THE PELINDABA COLLECTION 
Declassified documents printed on standard A4 copy paper.
On the 9th of December 2013 I staged an intervention at the Picture Collection of the Mid-Manhattan Library, New York City. I took a set of prints of declassified, but completely redacted, documents from South Africa’s nuclear weapons program and anonymously inserted them into the Picture Collection under the following titled folders: Explosions; Radiation; Security; Documents- United States of America-1900; Detectives 1-3; Missions and Missionaries-Africa; Colonialism; Bombs; South Africa-Transvaal; Cowboys 1-5; Bible-David 2 of 2.
In the 1970 and 80’s South Africa built six atom bombs in seemingly complete secrecy. As the apartheid system crumbled the program was swiftly disbanded before the advent of democracy. Pelindaba consists of more than 900 pages of declassified documents from various sources including the N.S.A., C.I.A. and internal government communications regarding South Africa’s clandestine Nuclear weapons program during apartheid.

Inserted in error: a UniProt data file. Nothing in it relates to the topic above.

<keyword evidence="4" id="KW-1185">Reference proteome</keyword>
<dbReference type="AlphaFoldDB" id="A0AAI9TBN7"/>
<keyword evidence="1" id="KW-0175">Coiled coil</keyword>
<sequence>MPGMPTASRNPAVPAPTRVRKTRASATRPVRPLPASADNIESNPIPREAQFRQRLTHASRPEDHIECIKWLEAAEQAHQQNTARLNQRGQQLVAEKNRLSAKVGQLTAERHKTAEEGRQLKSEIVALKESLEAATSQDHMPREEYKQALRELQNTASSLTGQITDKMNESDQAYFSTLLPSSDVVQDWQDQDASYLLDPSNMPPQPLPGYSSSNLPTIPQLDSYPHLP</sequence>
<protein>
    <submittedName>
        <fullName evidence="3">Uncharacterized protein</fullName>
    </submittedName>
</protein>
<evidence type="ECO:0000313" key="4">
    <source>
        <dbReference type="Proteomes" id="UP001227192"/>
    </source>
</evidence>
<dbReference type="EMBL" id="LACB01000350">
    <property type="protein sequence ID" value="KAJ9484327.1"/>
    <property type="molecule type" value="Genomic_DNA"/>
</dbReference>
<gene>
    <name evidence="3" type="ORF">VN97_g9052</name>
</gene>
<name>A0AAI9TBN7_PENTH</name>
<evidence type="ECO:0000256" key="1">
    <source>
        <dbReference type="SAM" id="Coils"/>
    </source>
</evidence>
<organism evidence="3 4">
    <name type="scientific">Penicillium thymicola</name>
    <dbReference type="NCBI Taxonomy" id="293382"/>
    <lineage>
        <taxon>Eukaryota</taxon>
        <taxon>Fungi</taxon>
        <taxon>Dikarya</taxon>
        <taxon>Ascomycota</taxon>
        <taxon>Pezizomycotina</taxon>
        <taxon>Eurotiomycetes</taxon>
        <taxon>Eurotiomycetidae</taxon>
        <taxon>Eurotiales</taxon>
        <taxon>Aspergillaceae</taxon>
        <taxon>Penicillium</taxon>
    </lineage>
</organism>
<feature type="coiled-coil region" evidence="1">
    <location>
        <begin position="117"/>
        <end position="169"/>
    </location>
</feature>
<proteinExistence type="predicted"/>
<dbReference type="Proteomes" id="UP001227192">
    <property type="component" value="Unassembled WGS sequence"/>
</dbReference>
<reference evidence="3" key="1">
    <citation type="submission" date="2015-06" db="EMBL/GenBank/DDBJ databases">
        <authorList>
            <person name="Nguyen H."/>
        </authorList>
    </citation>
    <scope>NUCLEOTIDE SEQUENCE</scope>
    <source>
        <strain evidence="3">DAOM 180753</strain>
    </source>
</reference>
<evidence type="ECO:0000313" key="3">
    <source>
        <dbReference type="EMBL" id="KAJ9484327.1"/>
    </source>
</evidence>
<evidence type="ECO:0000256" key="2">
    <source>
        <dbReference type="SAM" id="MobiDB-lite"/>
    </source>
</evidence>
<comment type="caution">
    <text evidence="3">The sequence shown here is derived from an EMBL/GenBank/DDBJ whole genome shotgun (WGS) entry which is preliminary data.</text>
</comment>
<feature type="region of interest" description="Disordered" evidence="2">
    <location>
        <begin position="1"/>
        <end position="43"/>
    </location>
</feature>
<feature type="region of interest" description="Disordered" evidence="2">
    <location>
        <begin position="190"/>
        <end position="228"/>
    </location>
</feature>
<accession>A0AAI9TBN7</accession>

These documents cover a period of twenty-five years of South African nuclear policy, from early uranium supply arrangements under the United States-South Africa Atomic Energy Bilateral to the South African response to the September 1979 Vela incident and the subsequent destruction of its nuclear program. Large sections within these documents have been redacted.
From the 3rd to the 17th of April 2014, as part of the exhibition Photoglobal New Releases through the School of Visual Arts New York, I placed a stack of 900 pages of declassified documents on a plinth, the same size as the documents, inside a gallery on the Lower East side. The audience unable to page through these documents and unaware whether it was a work or simply gallery documentation, subsequently took pages of these documents home.
'From the 16th of July to the 16th of August 2014, a selection of Pelindaba was shown at the exhibition GESTURE at the US Gallery, Stellenbosch, South Africa. I emailed a PDF of these documents to the curator, who subsequently printed it out on an office printer and the individual pages were then pinned to the gallery wall'.
1 "Pelindaba" is derived from the words pelile meaning "finished" and indaba meaning "discussion".